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What is ‘judicious use of antibiotics’ and is it achievable in children?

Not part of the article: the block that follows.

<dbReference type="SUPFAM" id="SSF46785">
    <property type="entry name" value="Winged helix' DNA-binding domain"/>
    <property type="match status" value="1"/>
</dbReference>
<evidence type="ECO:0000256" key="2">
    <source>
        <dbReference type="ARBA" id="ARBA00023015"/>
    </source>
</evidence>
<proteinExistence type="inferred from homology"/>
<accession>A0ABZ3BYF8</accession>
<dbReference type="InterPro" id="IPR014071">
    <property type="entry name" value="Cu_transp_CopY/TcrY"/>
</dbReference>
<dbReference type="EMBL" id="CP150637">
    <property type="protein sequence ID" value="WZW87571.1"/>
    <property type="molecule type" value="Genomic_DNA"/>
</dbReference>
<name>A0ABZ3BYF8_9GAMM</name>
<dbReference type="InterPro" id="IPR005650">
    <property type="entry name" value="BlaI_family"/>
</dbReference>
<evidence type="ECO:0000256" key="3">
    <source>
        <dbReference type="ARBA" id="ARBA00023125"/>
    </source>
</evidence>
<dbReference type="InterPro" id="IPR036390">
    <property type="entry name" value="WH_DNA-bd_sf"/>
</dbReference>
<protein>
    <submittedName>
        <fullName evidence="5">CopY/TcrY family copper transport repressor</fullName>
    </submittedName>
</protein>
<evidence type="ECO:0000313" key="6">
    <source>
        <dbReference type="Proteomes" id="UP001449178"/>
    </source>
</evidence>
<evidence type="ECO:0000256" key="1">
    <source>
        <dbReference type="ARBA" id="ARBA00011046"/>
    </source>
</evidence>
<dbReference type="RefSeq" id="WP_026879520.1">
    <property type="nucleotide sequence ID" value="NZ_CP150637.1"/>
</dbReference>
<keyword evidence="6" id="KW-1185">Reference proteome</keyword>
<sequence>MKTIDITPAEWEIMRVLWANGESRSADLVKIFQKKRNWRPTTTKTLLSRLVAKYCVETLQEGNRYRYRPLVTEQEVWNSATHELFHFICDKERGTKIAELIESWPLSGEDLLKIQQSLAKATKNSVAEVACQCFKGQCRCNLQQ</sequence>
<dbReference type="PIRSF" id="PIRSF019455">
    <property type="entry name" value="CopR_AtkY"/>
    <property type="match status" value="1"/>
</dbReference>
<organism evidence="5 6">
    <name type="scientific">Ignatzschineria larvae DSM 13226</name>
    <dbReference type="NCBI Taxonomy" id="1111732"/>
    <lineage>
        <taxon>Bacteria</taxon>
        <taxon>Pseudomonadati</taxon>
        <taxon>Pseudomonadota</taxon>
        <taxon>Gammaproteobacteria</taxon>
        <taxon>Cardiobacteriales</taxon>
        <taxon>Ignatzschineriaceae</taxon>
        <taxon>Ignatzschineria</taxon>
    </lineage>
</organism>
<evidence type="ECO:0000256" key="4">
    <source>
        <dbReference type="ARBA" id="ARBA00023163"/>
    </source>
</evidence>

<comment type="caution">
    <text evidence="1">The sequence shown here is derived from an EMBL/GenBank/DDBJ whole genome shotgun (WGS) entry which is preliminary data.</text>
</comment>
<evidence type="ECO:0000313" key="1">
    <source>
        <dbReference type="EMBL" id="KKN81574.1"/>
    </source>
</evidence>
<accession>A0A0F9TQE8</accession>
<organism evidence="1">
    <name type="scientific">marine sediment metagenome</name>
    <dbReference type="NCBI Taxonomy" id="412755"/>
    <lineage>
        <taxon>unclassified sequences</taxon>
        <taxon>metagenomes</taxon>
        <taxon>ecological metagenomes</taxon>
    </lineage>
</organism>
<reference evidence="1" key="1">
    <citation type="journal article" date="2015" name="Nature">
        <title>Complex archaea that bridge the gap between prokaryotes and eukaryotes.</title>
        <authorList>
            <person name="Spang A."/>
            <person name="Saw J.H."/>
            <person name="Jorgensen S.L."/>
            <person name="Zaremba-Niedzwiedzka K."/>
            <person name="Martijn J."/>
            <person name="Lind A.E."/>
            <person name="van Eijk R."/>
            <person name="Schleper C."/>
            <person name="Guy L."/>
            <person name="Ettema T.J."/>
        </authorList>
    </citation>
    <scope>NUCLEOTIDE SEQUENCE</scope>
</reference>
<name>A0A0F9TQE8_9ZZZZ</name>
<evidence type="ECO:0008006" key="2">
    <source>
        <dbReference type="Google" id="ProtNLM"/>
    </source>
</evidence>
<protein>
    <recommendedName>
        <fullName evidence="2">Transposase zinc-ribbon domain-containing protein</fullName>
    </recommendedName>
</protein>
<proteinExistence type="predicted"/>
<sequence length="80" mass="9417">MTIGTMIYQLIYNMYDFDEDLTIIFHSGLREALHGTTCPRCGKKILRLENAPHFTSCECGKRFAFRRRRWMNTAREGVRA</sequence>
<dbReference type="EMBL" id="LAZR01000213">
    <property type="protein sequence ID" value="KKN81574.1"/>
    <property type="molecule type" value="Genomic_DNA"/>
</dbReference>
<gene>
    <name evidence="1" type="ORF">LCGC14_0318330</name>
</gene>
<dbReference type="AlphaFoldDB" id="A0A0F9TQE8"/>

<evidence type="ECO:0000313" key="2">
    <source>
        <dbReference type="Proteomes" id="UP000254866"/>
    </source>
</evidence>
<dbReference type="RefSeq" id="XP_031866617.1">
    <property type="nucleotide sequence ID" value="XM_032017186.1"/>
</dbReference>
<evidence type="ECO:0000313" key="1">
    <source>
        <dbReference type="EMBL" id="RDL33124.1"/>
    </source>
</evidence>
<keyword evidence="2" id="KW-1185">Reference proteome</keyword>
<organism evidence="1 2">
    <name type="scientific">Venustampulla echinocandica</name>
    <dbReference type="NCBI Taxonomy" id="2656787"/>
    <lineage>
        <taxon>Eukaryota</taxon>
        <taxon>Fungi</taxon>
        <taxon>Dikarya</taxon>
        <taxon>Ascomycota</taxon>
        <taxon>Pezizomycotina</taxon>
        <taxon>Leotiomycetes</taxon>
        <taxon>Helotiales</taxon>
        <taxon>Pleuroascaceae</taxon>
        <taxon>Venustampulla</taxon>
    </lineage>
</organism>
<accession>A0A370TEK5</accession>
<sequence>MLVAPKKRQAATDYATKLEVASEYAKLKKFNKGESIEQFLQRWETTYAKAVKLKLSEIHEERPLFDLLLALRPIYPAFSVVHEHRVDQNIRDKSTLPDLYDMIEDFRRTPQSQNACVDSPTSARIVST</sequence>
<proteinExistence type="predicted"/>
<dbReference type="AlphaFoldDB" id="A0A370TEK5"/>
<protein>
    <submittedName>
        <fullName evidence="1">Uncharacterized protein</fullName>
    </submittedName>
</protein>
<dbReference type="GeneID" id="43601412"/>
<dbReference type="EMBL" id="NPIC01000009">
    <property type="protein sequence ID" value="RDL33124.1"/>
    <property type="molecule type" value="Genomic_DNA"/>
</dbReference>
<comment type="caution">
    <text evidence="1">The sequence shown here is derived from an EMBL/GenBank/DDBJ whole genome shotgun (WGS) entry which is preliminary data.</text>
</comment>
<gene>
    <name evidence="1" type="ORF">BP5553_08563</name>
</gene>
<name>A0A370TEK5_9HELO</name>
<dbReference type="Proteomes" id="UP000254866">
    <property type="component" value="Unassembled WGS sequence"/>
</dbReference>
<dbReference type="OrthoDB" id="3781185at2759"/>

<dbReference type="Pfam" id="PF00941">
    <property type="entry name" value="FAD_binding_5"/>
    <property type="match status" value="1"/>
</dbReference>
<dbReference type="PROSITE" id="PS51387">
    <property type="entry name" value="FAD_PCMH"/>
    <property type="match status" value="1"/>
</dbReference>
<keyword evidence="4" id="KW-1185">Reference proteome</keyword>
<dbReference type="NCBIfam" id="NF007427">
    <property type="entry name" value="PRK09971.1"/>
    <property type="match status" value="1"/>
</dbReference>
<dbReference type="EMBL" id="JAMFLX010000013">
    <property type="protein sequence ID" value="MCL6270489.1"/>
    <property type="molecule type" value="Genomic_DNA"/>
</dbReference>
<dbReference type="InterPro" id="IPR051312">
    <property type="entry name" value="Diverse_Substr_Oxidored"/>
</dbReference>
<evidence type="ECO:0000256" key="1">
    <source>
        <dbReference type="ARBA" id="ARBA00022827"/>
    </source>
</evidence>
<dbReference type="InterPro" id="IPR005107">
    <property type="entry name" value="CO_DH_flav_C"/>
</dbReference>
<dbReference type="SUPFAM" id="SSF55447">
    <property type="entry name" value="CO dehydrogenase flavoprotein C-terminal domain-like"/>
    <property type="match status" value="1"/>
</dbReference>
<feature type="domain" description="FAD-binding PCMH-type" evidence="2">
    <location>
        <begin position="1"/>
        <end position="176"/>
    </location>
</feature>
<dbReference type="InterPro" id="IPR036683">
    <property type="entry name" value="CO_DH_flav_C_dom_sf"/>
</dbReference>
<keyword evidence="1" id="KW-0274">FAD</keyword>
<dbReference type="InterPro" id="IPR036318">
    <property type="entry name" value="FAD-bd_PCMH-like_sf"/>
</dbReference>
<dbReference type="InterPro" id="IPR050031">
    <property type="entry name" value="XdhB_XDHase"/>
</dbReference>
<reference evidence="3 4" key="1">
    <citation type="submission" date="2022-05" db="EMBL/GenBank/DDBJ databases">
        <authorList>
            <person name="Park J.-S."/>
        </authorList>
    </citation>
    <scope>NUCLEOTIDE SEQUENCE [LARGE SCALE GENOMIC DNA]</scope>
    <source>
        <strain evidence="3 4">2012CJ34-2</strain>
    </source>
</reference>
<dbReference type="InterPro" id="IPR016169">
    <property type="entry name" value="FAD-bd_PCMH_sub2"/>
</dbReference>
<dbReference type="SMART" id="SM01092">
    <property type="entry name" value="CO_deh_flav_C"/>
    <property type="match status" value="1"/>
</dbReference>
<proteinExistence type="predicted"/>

Judicious use of antibiotics is promoted largely because of the threat of antibiotic-resistant pathogens. The most common reasons for antibiotic prescriptions in all ages are respiratory tract infections (RTIs). The most common patients to receive antibiotics are infants and young children, and among these, the commonest diagnosis for which antibiotics are prescribed is otitis media. Antibiotic resistance in the community is spread through selection of antibiotic-resistant respiratory flora submitted to antibiotic pressure during treatment of various acute diseases. Not all antibiotics are equal in their effect on promotion of antibiotic resistant organisms. Using the pneumococcus paradigm, azithromycin is the antibiotic with the highest promotion of resistance, due to its long half life and low extra-cellular concentration; followed by oral cephalosporins. Traditionally, “judicious use of antibiotics” is translated by most clinicians as “reducing antibiotic use”. However judicious use means much more than that. There is a need to consider all the following to successfully execute a judicious use of antibiotics (as summarized by Ball et al, Journal of Antimicrobial Chemotherapy 2002;49:31-40): 1) Treatment of bacterial infections only; 2) optimize treatment by diagnosis and severity assessment; 3) maximize bacterial eradication; 4) recognize local resistance prevalence; 5) utilize pharmacokinetics/pharmacodynamics for effective agents and dosage; and 6) integrate local resistance, efficacy and cost effectiveness. Judicious use is of utmost importance to assure retention of antibiotic susceptibility of respiratory pathogens.